Image Credit: Edwin Remsberg
The College of Agriculture and Natural Resources (AGNR) is happy to give credit where credit is due, offering standout students financial assistance from one of the largest scholarship programs at the University of Maryland. Every year, standout students are recognized at the university’s Celebration of Scholarships event held at the College Park Marriott. The following AGNR students are among the many recognized this April 17th:
Sophomore Animal Science major Ellen Baumler wrote an essay about horse slaughter when she applied for the James R. Ferguson Memorial Scholarship, a topic that hits close to home. Baumler rescued her own horse, and since then has been working as an intern at the Maryland Therapeutic Riding center located in Crownsville, MD, which strives to help individuals with mental and/or physical disabilities ride, and eventually independently control their horse. With an obvious love for helping others, Baulmer is considering studying human medicine as well, which she will gain experience with during her study abroad trip to San Jose, Costa Rica with the Foundation for International Medical Relief of Children this June. Though still deciding her exact profession, “whatever dream I decide to chase, I know that it won't be possible unless I receive an education,” Baumler said.
The Winslow Scholarship has helped senior Mighty Sound of Maryland trumpet player and Environmental Science and Technology and Ecology and Evolutionary Sciences dual degree student Kevin Wilson worry less about financial obligations and focus more on obtaining internships in his field of study. Last summer, Wilson was selected to participate in the Research Experience for Undergraduates at the National Science Foundation at Samford University in Birmingham, Alabama. There, Wilson studied the effects of environmental stress on longleaf pine trees for nine weeks; trees which used to dominate the South but now cover less than 3 percent of the space they used to occupy. “Having internships has been a large part of my college education and will be important additions to my resume for applying to grad schools,” Wilson said. After completing a graduate degree, Wilson hopes to work restoring ecosystems that have been negatively affected by human presence.
“Climate change is the greatest environmental and global security issue that my generation will face,” sophomore Environmental Science and Policy major, Annie Rice, said. Due to this concern, Rice aspires to become either an environmental lawyer, a non-profit lobbyist or a government official after attending law school, but in the meantime, she has already started to gain leadership and policy experience in her Director of City Affairs position in the Student Government Association. This James and Sarah Goddard Memorial Scholarship recipient has met with College park councilmembers, attended meetings for the College Park Committee for a Better Environment, and sat in on a Sustainable Maryland Certified Green Team meeting, all in an effort to increase community gardens in the area. Rice has also consulted with UMD Resident Life to coordinate a composting pilot program in two residence halls next fall, and is currently interning with the Wilderness Society in the District of Columbia, furthering her interests of yoga, running, hiking, and camping.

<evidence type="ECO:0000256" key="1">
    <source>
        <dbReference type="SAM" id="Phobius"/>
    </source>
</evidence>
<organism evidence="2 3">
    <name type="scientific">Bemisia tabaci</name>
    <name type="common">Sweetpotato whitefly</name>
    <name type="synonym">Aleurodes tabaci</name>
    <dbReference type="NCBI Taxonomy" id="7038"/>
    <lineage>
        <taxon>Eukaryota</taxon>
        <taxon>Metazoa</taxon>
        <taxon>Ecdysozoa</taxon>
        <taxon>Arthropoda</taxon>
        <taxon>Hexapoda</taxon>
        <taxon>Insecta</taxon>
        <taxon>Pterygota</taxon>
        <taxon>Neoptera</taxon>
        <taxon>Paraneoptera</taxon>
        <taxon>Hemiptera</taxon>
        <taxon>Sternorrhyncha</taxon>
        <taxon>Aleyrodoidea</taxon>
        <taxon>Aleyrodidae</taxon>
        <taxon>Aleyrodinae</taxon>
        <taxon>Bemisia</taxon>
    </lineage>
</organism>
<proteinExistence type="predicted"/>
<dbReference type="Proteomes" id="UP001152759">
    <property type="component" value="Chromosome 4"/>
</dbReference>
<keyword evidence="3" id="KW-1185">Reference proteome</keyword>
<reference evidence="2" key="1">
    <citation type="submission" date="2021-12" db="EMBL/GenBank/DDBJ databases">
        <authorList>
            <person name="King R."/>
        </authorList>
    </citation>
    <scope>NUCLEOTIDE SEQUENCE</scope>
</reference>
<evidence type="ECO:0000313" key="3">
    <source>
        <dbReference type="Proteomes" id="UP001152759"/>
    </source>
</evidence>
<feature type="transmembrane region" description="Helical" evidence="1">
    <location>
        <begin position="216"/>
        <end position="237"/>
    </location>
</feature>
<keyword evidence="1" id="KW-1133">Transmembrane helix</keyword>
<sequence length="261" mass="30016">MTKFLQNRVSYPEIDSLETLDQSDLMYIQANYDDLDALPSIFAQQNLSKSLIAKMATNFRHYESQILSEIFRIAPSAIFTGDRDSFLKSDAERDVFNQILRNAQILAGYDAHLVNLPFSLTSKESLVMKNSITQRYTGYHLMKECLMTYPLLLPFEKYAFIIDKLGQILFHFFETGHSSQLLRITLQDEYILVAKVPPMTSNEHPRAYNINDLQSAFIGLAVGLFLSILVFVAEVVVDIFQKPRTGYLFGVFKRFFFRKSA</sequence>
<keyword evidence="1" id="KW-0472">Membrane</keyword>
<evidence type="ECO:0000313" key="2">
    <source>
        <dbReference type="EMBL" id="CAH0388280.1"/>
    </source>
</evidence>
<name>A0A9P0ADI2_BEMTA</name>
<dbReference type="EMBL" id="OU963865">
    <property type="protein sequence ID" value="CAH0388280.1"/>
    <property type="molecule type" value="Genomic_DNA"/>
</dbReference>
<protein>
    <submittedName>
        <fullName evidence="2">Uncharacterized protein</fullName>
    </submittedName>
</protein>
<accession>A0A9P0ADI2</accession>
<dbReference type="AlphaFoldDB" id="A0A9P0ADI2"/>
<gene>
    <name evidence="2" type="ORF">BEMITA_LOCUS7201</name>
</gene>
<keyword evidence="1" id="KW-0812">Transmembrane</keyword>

With the help of the James R. Ferguson Memorial Fund, junior Environmental Science and Policy major Julia Geschke was able to save up money for a study abroad trip to Tanzania. There, Geschke was able to learn and experience more than any textbook could offer; camping in the Serengeti, meeting with locals, learning Swahili, observing exotic animals in their natural habitat and listening to lectures on conservation, management, socio-economic issues, tourism and plant and bird identification. At UMD, Geschke stays just as active as she was in Tanzania, serving as a dedicated member of The Wildlife Society at UMD (the student chapter of the Wildlife Society, a national organization for wildlife professionals) as well as a research assistant to Shannon Pederson’s bat research project. “This ties in with what I might be doing as a field biologist,” Geschke explained. “Bats are a very hot topic right now because of White Nose Syndrome, a fungal disease that is decimating their populations across the country, so studying them is extremely important.”
Two-year PhD student in the Department of Animal and Avian Sciences, Ian Chambers, loves “the thrill of learning, giving back, and a challenging career where you must continue to learn long after you have graduated.” That’s why he hopes to become the Principal Investigator of his own research lab one day, all the while doing his part to teach others what he has learned. Currently, Chambers is studying molecular neuroendocrinology in zebrafish in an effort to understand membrane progesterone receptors, while also serving as a teaching assistant for ANSC214 (Comparative Animal Physiology) and ANSC499 (Recombinant DNA). The H. Palmer Hopkins Scholarship for Excellence in Teaching helped ensure that Chambers could afford to live in D.C. without having to take on a part-time job, allotting more time and dedication to his research. After graduation, when he’s not enjoying water sports like fishing, sailing, and scuba diving, Chambers hopes to join a successful postdoctoral program and then apply for faculty positions.